Vaisampayana continued,--"King Yudhishthira the just having said this unto Vidura, commanded that preparations for his journey might be made without loss of time. And the next day, the king accompanied by his relatives and attendants and taking with him also the women of the household with Draupadi in their midst, set out for the capital of the Kurus. 'Like some brilliant body falling before the eyes, Fate depriveth us of reason, and man, tied as it were with a cord, submitteth to the sway of Providence,' saying this, king Yudhishthira, that chastiser of the foe, set out with Kshatta, without deliberating upon that summons from Dhritarashtra. And that slayer of hostile heroes, the son of Pandu and Pritha, riding upon the car that had been given him by the king of Valhika, and attired also in royal robes, set out with his brothers. And the king, blazing as it were with royal splendour, with Brahmanas walking before him, set out from his city, summoned by Dhritarashtra and impelled by what hath been ordained by Kala (Time). And arriving at Hastinapore he went to the palace of Dhritarashtra. And going there, the son of Pandu approached the king. And the exalted one then approached Bhishma and Drona and Karna, and Kripa, and the son of Drona, and embraced and was embraced by them all. And the mighty-armed one, endued with great prowess, then approached Somadatta, and then Duryodhana and Salya, and the son of Suvala, and those other kings also that had arrived there before him. The king then went to the brave Dusshasana and then to all his (other) brothers and then to Jayadratha and next to all the Kurus one after another. And the mighty-armed one, then surrounded by all his brothers, entered the apartment of the wise king Dhritarashtra. And then Yudhishthira beheld the reverend Gandhari, ever obedient to her lord, and surrounded by her daughters-in-law like Rohini by the stars. And saluting Gandhari and blessed by her in return, the king then beheld his old uncle, that illustrious monarch whose wisdom was his eye. King Dhritarashtra then, O monarch, smelt his head as also the heads of those four other princes of the Kuru race, viz., the sons of Pandu with Bhimasena as their eldest. And, O king, beholding--the handsome Pandava those tigers among men, all the Kurus became exceedingly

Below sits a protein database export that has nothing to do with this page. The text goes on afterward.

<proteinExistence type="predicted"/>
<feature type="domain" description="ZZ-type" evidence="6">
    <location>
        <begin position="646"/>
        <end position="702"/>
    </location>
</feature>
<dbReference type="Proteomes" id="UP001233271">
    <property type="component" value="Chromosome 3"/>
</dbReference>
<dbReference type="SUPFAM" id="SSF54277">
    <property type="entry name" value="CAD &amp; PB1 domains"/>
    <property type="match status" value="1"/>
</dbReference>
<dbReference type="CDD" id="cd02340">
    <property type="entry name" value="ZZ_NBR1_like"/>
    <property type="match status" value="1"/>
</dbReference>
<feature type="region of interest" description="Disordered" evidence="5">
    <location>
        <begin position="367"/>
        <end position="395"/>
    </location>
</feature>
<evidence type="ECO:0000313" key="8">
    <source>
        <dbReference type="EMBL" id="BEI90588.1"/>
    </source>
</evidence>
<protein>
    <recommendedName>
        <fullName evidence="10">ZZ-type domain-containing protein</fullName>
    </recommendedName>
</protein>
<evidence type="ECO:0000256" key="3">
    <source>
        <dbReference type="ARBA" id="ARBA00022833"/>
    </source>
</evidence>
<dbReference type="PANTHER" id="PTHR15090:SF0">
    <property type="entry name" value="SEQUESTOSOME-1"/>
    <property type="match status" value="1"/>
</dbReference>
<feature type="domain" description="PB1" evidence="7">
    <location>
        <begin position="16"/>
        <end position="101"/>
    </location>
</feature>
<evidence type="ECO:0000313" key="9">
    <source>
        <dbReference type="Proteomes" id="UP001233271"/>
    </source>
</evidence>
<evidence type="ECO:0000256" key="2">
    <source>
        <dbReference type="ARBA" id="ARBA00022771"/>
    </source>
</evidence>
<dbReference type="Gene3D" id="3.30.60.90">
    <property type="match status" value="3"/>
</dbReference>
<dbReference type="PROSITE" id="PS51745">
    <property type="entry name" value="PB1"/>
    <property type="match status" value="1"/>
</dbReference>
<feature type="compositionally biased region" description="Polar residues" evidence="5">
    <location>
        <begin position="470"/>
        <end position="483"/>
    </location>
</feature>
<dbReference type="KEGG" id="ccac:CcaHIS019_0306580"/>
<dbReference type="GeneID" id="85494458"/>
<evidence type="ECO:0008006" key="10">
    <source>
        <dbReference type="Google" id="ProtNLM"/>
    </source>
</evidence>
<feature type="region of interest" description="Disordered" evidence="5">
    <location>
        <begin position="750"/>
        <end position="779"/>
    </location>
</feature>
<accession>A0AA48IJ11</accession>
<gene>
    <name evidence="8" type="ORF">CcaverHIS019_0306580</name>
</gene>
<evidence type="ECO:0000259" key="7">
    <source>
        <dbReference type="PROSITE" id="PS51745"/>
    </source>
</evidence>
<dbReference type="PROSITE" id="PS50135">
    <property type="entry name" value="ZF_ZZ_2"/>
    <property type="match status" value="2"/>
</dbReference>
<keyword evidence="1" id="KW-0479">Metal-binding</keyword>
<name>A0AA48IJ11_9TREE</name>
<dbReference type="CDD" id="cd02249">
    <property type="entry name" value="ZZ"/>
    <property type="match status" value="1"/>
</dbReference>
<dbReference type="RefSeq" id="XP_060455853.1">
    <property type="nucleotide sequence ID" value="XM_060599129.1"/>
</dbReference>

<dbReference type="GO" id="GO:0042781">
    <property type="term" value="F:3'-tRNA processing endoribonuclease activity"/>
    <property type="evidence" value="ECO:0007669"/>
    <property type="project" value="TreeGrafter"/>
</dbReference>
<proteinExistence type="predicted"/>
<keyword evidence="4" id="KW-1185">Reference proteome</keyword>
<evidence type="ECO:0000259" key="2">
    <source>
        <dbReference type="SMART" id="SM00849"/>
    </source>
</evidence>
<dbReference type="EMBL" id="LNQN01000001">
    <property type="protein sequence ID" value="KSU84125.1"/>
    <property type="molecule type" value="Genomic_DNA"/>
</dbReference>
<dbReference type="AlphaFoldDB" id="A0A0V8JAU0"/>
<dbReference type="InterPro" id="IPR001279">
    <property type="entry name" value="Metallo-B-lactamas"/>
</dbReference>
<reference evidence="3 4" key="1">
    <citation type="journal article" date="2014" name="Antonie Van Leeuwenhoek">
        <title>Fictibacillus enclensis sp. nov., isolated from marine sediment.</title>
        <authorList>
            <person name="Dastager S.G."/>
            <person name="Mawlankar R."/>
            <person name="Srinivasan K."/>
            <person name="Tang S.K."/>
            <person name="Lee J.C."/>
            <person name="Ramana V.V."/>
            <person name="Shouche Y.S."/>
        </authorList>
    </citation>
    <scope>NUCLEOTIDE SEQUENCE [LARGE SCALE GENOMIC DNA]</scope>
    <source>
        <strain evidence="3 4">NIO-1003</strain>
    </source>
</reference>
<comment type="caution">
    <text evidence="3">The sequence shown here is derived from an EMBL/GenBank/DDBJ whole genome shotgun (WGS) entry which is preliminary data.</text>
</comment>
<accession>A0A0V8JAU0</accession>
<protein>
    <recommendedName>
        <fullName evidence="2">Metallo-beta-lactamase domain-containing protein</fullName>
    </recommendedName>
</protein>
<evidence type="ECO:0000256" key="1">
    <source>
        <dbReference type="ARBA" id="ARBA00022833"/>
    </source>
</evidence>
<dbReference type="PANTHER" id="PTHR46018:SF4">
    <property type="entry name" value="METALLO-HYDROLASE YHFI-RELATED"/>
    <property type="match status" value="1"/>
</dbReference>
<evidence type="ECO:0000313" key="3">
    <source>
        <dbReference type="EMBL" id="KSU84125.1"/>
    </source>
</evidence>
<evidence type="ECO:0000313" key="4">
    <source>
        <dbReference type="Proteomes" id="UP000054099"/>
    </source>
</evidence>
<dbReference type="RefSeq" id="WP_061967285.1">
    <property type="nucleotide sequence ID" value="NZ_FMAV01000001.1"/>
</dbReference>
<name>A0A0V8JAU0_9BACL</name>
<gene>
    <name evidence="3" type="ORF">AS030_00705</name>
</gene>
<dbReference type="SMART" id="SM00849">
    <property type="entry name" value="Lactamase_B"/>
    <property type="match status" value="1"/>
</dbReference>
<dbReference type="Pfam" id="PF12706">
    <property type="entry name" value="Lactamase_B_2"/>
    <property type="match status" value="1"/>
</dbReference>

glad. And commanded by the king, the Pandavas then retired to the chambers allotted to them and which were all furnished with jewels and gems. And when they had retired into the chambers, the women of Dhritarashtra's household with Dussala taking the lead visited them. And the daughters-in-law of Dhritarashtra beholding the blazing and splendid beauty and prosperity of Yajnaseni, became cheerless and filled with jealousy. And those tigers among men, having conversed with the ladies went through their daily physical exercises and then performed the religious rites of the day. And having finished their daily devotions, they decked their persons with sandal paste of the most fragrant kind. And desiring to secure good luck and prosperity they caused (by gifts) the Brahmanas to utter benedictions. And then eating food that was of the best taste they retired to their chambers for the night. And those bulls among the Kurus then were put to sleep with music by handsome females. And obtaining from them what came in due succession, those subjugators of hostile towns passed with cheerful hearts that delightful night in pleasure and sport. And waked by the bards with sweet music, they rose from their beds, and having passed the night thus in happiness, they rose at dawn and having gone through the usual rites, they entered into the assembly house and were saluted by those that were ready there for gambling."
Next: Section LVIII